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Kelly Kennedy

If you had told me 5 years ago that I would be nearly two years free of addiction, standing before a church, telling my story in a public confession of faith in Jesus Christ and getting baptized in recognition of that faith, I would have laughed. The road to faith was paved with trauma, a malformed brain, a therapist, a broken foot, a funeral and loving childhood friends.

I was once dead and dying. Helpless in addiction and alcoholism, hopeless in depression and suicidal thoughts, certain that there was no God and if there was, He was a cosmic maniac. I earned myself a staycation in a psychiatric hospital. Desperate for help, I reluctantly made a phone call that would change my life entirely. I didn’t want to call her, knowing she was a Christian counselor, but desperation screamed louder than reservation. I hoped she would leave God out of our time together and just help me process the grief I was drowning in. Our youngest child had been diagnosed with a rare structural brain disorder, causing seizures and intellectual disabilities, and I could no longer cope. For the next three years, my therapist patiently and consistently spoke truth into my life, even if I couldn’t understand it or accept it.

I was then given the best, worst Christmas gift ever: I broke my foot on Christmas morning, and it refused to heal for 8 months. Devastated, frustrated and in physical pain, my addictions increased beyond control. A few weeks into my new life with crutches, my childhood friend’s father, a pastor, died in Arizona. Though I didn’t know her dad personally, I crutched my way onto an airplane and attended his funeral mostly to get out of Chicago in January. At the funeral, feeling as desperate and depressed as I had years earlier, I listened to my precious friend, also a mom to a child with special needs, say “God is good. God is so good, even if. Even if cancer. Even if autism. Even if ... .” I couldn’t understand how she felt this secure. How could God be good even if? One day she sent me a sermon her dad gave on Psalm 23; The Lord is My Shepherd. I reluctantly agreed to listen, only out of love for my friend. I listened to that sermon, and then the next 7 in the series. I couldn’t stop. I wanted more. I needed to hear what was next, and then when I finished that series, I asked her to send more. And more after that. I spent 8 months listening to sermons, one after another, waiting for my foot to heal.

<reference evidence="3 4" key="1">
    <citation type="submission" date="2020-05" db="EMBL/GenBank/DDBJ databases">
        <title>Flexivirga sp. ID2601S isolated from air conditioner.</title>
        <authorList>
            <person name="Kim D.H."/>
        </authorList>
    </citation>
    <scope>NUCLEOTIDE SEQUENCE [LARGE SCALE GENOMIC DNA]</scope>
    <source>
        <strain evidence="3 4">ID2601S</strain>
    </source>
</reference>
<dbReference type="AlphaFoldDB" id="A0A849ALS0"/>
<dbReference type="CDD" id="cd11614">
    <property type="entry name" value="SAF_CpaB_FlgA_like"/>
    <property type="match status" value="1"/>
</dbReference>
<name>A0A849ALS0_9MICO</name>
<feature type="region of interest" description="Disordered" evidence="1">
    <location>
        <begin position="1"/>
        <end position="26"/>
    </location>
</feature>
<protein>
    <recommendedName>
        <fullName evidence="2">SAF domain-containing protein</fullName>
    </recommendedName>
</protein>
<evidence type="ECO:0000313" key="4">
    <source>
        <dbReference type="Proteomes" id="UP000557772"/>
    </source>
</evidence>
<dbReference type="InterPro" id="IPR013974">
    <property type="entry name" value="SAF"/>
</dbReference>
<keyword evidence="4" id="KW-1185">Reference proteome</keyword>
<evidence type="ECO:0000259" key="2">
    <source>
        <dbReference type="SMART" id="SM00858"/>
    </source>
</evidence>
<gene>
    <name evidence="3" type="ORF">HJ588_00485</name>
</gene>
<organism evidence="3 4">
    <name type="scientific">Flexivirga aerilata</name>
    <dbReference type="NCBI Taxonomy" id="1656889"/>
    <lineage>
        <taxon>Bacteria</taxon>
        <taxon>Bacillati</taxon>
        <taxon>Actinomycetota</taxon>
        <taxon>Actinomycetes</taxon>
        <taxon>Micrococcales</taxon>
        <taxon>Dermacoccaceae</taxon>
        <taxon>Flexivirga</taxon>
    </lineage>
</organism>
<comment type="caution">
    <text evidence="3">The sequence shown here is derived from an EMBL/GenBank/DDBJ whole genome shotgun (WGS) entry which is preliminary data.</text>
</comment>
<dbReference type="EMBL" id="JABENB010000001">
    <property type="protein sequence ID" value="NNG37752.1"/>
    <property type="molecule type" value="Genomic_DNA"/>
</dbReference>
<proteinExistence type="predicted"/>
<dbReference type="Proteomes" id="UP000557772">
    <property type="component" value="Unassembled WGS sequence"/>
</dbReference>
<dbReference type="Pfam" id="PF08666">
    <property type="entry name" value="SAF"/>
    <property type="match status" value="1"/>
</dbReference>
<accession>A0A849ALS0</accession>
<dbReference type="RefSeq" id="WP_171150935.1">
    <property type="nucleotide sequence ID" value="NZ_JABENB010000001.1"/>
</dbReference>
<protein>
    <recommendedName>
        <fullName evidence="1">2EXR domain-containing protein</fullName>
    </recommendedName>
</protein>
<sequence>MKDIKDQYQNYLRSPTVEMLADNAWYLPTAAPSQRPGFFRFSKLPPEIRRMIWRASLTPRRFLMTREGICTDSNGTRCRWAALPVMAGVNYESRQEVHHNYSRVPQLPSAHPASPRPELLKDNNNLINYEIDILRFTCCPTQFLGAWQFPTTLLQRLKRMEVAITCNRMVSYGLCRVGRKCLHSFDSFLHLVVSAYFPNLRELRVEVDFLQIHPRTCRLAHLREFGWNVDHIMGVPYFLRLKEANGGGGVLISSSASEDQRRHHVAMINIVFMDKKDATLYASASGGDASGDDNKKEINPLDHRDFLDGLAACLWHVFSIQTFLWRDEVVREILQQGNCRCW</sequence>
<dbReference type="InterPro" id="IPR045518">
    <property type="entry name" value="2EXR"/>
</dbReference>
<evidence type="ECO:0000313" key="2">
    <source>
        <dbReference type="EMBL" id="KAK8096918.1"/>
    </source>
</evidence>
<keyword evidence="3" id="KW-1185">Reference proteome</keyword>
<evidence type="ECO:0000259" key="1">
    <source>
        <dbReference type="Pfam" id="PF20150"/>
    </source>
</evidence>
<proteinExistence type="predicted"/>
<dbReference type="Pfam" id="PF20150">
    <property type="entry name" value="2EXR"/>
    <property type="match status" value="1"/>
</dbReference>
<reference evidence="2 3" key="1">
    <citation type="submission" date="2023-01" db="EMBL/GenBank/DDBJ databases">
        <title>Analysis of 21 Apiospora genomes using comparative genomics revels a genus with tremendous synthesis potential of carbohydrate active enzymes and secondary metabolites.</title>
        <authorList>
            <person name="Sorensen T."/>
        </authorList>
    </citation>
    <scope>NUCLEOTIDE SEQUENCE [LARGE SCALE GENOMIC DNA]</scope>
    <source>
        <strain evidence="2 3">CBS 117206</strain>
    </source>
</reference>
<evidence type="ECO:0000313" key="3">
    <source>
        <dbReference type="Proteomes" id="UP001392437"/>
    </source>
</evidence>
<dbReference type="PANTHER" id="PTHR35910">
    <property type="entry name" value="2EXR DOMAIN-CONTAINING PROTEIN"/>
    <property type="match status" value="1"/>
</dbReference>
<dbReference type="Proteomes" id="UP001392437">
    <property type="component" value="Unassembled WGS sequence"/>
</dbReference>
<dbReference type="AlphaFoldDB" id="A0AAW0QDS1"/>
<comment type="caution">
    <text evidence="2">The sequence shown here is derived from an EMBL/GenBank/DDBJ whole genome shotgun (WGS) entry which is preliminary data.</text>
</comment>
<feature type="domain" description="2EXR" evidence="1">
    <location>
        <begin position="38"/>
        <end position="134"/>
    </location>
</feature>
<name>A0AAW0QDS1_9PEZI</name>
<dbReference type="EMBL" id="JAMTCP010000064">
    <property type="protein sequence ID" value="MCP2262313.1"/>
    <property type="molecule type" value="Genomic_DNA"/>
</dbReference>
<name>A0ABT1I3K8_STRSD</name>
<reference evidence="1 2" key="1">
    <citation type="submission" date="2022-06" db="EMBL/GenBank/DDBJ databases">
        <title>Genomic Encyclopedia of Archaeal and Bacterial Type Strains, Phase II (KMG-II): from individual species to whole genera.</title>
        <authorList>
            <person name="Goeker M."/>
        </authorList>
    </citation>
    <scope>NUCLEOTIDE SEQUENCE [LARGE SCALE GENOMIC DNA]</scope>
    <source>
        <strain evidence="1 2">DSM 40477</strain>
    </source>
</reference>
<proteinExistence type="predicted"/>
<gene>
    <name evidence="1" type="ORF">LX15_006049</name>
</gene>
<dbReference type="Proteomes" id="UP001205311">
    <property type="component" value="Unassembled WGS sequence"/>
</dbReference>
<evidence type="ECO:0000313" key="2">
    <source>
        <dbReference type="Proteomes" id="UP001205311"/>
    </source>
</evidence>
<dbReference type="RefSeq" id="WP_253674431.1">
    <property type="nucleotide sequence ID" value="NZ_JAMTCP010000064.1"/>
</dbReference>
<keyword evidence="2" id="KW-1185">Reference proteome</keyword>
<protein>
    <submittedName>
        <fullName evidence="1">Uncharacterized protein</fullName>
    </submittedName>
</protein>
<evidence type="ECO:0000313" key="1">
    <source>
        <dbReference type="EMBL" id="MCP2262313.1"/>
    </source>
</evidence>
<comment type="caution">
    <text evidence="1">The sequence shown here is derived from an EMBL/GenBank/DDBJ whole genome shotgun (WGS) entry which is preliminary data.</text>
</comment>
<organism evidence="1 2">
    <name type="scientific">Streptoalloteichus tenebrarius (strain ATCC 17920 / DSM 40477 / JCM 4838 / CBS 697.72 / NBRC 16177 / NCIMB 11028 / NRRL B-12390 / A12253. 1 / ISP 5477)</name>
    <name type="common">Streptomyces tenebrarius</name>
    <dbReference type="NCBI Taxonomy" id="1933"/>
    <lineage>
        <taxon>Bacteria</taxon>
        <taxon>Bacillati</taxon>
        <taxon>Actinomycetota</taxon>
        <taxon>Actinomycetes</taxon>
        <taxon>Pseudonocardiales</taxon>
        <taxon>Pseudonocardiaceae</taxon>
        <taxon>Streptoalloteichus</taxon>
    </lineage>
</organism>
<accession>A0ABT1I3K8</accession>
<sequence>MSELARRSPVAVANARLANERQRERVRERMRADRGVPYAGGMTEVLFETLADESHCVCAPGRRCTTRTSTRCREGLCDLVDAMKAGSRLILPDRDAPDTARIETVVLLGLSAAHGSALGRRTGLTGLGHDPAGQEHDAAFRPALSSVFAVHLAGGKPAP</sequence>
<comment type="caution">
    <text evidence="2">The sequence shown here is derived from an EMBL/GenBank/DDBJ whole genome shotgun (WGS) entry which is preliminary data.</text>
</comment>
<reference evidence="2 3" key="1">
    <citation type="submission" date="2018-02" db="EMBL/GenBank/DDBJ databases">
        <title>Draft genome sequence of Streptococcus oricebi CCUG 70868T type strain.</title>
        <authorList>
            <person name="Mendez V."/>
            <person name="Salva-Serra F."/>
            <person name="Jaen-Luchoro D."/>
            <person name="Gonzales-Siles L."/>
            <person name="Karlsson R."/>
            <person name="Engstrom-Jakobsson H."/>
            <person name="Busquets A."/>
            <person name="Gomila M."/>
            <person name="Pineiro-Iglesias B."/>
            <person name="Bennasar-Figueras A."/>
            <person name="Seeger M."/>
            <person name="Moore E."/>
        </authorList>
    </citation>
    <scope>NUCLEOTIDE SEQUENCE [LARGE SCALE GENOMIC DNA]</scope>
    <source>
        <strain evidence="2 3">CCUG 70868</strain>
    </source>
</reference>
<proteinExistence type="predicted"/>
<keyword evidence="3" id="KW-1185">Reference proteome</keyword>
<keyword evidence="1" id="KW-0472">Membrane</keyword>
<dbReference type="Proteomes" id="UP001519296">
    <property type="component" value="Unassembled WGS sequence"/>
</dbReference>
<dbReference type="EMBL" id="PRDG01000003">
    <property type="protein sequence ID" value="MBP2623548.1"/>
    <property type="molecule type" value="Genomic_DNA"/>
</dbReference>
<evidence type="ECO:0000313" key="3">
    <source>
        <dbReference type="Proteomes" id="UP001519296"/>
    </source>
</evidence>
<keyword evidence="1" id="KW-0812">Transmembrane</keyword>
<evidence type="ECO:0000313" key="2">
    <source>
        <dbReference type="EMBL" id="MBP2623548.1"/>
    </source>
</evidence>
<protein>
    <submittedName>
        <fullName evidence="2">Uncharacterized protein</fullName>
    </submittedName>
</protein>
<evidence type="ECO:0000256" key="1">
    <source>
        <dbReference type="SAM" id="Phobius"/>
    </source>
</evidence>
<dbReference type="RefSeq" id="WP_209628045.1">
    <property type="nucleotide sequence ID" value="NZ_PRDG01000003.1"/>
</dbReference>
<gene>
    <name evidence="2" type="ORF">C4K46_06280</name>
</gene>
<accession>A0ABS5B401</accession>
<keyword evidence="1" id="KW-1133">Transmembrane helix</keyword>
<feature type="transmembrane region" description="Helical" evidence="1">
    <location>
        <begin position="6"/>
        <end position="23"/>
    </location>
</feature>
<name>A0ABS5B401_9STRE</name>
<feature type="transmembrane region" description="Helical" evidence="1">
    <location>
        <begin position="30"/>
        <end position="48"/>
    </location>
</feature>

I was still battling my addictions. As my therapist said, I was “straddling two worlds,” and it was pulling me apart. But God graciously pulled me out in 2019. I am getting baptized today because Jesus saved me from my sin and self-destruction.

What I now know is that God truly is good, even if. Even if my child’s brain is malformed. Even if my bones break. God is good, even through addiction. In fact, God is good, especially if. These “light and momentary afflictions” were used to bring me to faith in Him. Though I wouldn’t have chosen these hardships, I really do rejoice in them now. Because of the difficulties, I was given faith through grace as I cling to the only source of strength that is bigger than my struggles. Bigger than special needs. Bigger than depression. Bigger than addiction. Because of this grace, I can show up for my children and my sweet husband in a way that I couldn’t when I was trapped in darkness. I am a new creation. I am not who I was before, and for that I’m incredibly grateful. God is good to me and used all the tragic and unexpected events for my good and His glory, pulling me from darkness into His marvelous light.